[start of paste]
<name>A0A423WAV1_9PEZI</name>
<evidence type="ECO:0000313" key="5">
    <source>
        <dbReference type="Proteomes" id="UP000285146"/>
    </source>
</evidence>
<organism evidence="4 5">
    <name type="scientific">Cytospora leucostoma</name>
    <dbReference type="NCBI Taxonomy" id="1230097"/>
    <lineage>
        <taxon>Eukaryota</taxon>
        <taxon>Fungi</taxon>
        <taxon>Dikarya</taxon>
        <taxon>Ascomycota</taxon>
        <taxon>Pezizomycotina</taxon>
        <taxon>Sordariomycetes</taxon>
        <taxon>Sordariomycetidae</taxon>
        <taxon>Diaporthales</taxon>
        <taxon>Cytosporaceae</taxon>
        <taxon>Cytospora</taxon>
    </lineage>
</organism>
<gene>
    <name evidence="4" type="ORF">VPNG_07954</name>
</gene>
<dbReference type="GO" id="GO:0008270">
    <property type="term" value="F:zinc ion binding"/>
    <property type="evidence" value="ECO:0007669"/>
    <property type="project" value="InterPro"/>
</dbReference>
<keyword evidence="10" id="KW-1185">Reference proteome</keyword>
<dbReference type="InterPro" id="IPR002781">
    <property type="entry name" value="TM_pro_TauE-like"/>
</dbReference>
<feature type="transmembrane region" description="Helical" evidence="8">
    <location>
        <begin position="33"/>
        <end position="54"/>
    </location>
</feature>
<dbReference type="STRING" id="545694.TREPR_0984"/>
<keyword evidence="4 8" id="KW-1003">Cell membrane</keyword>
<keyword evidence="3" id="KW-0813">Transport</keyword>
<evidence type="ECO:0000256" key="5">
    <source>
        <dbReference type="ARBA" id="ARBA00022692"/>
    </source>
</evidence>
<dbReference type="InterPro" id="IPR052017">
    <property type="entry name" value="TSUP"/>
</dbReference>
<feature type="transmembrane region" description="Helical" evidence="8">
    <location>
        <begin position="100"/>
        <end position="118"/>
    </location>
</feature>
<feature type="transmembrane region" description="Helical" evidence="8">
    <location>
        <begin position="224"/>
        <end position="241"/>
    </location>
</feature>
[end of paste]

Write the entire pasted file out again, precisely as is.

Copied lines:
<name>A0A423WAV1_9PEZI</name>
<evidence type="ECO:0000313" key="5">
    <source>
        <dbReference type="Proteomes" id="UP000285146"/>
    </source>
</evidence>
<organism evidence="4 5">
    <name type="scientific">Cytospora leucostoma</name>
    <dbReference type="NCBI Taxonomy" id="1230097"/>
    <lineage>
        <taxon>Eukaryota</taxon>
        <taxon>Fungi</taxon>
        <taxon>Dikarya</taxon>
        <taxon>Ascomycota</taxon>
        <taxon>Pezizomycotina</taxon>
        <taxon>Sordariomycetes</taxon>
        <taxon>Sordariomycetidae</taxon>
        <taxon>Diaporthales</taxon>
        <taxon>Cytosporaceae</taxon>
        <taxon>Cytospora</taxon>
    </lineage>
</organism>
<gene>
    <name evidence="4" type="ORF">VPNG_07954</name>
</gene>
<dbReference type="GO" id="GO:0008270">
    <property type="term" value="F:zinc ion binding"/>
    <property type="evidence" value="ECO:0007669"/>
    <property type="project" value="InterPro"/>
</dbReference>
<keyword evidence="10" id="KW-1185">Reference proteome</keyword>
<dbReference type="InterPro" id="IPR002781">
    <property type="entry name" value="TM_pro_TauE-like"/>
</dbReference>
<feature type="transmembrane region" description="Helical" evidence="8">
    <location>
        <begin position="33"/>
        <end position="54"/>
    </location>
</feature>
<dbReference type="STRING" id="545694.TREPR_0984"/>
<keyword evidence="4 8" id="KW-1003">Cell membrane</keyword>
<keyword evidence="3" id="KW-0813">Transport</keyword>
<evidence type="ECO:0000256" key="5">
    <source>
        <dbReference type="ARBA" id="ARBA00022692"/>
    </source>
</evidence>
<dbReference type="InterPro" id="IPR052017">
    <property type="entry name" value="TSUP"/>
</dbReference>
<feature type="transmembrane region" description="Helical" evidence="8">
    <location>
        <begin position="100"/>
        <end position="118"/>
    </location>
</feature>
<feature type="transmembrane region" description="Helical" evidence="8">
    <location>
        <begin position="224"/>
        <end position="241"/>
    </location>
</feature>